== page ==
John Millar argues that as a society becomes wealthier domestic freedom increases, even to the point where slavery is thought to be pernicious and economically inefficient (1771)
Found in: The Origin of the Distinction of Ranks
A major concern of Millar in The Distinction of Ranks was to show how unjust and inefficient social arrangements, like slavery, were gradually abolished as nations became more prosperous and commercial:
Colonies, Slavery & Abolition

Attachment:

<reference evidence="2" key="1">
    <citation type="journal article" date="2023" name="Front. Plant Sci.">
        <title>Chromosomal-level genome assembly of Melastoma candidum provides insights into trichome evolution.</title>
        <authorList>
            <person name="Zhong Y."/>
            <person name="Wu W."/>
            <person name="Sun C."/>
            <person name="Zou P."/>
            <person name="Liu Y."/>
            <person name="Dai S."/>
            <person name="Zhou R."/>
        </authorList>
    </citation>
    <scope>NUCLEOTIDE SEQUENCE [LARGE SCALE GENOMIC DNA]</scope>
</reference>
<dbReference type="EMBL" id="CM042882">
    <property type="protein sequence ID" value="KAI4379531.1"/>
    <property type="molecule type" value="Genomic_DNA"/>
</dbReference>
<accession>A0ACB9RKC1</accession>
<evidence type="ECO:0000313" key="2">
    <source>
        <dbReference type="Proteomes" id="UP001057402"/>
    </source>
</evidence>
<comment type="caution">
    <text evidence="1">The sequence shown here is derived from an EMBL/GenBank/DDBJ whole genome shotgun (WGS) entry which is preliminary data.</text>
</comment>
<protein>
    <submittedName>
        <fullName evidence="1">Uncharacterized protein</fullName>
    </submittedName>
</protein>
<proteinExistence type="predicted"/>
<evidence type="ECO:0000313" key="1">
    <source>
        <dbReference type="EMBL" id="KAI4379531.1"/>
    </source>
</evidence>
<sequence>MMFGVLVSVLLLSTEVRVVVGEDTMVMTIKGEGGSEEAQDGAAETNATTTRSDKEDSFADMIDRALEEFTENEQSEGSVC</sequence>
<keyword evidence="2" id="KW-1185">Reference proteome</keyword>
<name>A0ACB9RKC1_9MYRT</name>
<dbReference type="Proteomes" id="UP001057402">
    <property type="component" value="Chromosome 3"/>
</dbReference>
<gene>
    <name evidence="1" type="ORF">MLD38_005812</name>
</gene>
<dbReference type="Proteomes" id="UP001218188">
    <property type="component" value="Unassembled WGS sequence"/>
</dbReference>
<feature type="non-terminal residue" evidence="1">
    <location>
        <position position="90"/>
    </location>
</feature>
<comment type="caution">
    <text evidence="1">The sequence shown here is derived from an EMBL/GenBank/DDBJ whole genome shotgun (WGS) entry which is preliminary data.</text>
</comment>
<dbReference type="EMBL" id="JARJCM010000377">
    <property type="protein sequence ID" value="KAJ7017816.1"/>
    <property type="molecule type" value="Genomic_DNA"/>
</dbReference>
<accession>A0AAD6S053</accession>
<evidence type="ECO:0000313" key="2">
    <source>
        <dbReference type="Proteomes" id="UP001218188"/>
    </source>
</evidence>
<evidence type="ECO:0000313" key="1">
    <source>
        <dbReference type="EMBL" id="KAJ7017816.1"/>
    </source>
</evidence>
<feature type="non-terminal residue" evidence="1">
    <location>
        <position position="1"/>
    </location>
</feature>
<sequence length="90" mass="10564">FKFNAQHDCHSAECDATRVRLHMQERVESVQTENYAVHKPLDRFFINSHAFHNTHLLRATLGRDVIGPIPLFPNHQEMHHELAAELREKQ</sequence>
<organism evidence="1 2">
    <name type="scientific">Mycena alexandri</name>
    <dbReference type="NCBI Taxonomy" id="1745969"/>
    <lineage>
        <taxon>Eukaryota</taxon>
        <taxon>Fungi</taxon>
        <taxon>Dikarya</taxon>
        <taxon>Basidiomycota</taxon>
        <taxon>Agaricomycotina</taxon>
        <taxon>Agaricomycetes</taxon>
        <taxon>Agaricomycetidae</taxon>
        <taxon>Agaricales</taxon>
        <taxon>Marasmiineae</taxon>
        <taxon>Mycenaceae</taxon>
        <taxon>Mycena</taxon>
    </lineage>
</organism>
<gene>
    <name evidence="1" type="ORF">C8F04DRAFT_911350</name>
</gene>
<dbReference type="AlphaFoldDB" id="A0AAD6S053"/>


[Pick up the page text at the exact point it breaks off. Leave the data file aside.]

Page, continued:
It may in general be observed, that according as men have made greater progress in commerce and the arts, the establishment of domestic freedom is of greater importance; and that, in opulent and polished nations, its influence extends to the great body of the people, who form the principal part of a community, and whose comfortable situation ought never to be overlooked in the provisions that are made for national happiness and prosperity. In whatever light we regard the institution of slavery, it appears equally inconvenient and pernicious. No conclusion seems more certain than this, that men will commonly exert more activity when they work for their own benefit, than when they are compelled to labour for the benefit merely of another. The introduction of personal liberty has therefore an infallible tendency to render the inhabitants of a country more industrious; and, by producing greater plenty of provisions, must necessarily increase the populousness, as well as the strength and security of a nation.